Lachlan Cassidy was watching the Henderson Medal count in lockdown with his housemates when the occasion started to rise.
Six rounds in, and the Sebastopol onballer was in the lead.
A quiet patch followed, and competitors stood up.
Two rounds to go, Cassidy had company - five players shared the lead.
Two votes followed in a loss to the Ballarat.
One final round and Cassidy was a vote clear until Melton livewire Jack Walker was named best-on-ground in his side's last game and took the lead.
There was one game left in the count, Sebastopol v Melton South.
The rest is history - three votes entrenched Cassidy in the record books as Sebastopol's first-ever outright Henderson medal winner.
"I don't really know how to feel. It's a bit of a blur, really," Cassidy told The Courier.
"Because it was an online event it didn't really feel proper, just sitting there at home with a couple of mates.
"The boys were there trying to stir me up (with two rounds to go). I was just trying to sit back, relax and watch it pan out."
Cassidy became the third player in Sebastopol's history to win a league best-and-fairest.
Glen Wilkins, who shared the honour with Daylesford's Tim Beacham in 1996, and Terry Howard, who tied with Beaufort's Alan Lynch in 1979, are the club's only other Henderson Medallists.
Cassidy polled in six out of 10 games, including four best-on-ground performances in wins against East Point, Lake Wendouree, Darley and Melton South.
The Burra's history-maker admits it was a tough season with all the COVID disruptions.
"I probably had a more consistent year in 2019. There was probably a three or four game patch where I was a bit quiet, but the rest of the games weren't too bad," Cassidy said.
"(The season was hard) with stopping and starting all the time. I think at one stage, we played two games in eight weeks or whatever it was.
"It was hard to get any consistency as a team as well. We couldn't get any momentum going."
"When we were finally starting to hit our straps later in the year, that's when COVID happened.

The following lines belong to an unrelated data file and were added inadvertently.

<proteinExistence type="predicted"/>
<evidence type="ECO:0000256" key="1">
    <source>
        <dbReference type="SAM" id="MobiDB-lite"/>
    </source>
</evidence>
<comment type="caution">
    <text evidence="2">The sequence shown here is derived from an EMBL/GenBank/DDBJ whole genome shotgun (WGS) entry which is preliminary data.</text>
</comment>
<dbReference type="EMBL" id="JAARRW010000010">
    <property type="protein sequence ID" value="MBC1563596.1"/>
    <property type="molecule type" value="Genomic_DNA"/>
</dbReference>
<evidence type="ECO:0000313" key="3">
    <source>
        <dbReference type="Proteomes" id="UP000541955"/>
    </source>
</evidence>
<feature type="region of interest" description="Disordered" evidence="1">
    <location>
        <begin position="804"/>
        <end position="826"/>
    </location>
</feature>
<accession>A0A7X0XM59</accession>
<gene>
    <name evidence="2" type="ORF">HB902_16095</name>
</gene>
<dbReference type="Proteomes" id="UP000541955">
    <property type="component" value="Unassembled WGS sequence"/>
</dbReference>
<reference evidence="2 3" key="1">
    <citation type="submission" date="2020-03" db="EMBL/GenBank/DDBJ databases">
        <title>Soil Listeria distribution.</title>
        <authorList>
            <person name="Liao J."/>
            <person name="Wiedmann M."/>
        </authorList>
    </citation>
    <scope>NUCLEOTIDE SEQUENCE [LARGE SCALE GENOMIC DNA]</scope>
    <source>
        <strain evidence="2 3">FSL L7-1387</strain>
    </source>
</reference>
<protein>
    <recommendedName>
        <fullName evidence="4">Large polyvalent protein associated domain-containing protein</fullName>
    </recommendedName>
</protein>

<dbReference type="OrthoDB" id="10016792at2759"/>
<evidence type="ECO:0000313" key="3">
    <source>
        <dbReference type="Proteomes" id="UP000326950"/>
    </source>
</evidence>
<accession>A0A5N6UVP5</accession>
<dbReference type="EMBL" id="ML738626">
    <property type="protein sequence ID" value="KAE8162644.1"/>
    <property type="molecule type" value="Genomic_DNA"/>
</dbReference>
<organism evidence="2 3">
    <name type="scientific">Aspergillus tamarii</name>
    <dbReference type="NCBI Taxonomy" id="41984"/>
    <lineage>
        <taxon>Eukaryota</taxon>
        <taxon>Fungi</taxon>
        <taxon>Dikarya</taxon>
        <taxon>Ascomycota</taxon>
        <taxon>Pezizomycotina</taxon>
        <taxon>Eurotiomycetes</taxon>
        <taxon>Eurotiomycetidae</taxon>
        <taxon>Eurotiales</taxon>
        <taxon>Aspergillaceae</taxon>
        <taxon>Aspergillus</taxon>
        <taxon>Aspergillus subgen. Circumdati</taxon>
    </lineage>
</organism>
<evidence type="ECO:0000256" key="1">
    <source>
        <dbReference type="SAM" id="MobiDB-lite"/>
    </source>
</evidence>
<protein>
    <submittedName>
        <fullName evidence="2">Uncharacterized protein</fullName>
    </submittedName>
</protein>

"It's a bit annoying, but you can't do much about it."
Cassidy's best performances came in the latter half of the season when his side needed them most.
Sebastopol was languishing on the edge of finals contention, nearly 10 first-grade players were sidelined, including captain Tony Lockyer, and the Burra required a talisman.
Cassidy polled five of a possible six votes in the final two rounds to help Sebastopol go from seventh to fourth and qualify for finals for just the second time since 2001.
"I felt I had to step up a little bit towards the end of the year, especially when Tony didn't play," Cassidy said.
"I was captain those final three rounds, and I feel like you've got to lead by example. You really want to play well when you're captain. You don't want to let the team down."
The state's latest outbreak put Cassidy and the Burra's premiership dreams on hold, but the Henderson Medallist believed a solid foundation had been set for next year.
"It was probably a good thing that they finally called the season. I don't think anyone really wanted to have mixed-up finals series," Cassidy said.
"It wouldn't have been a real premiership.
"Six teams missed out on playing finals, too, so you can't really say that you've been hard done by. Everyone has been dealt the same card.
"I think everyone has signed on for next year, and everyone's pretty committed to try and win a premiership.
"At the end of the day, that's what you want to do - it's a team sport.
"Hopefully, we can do that next year."
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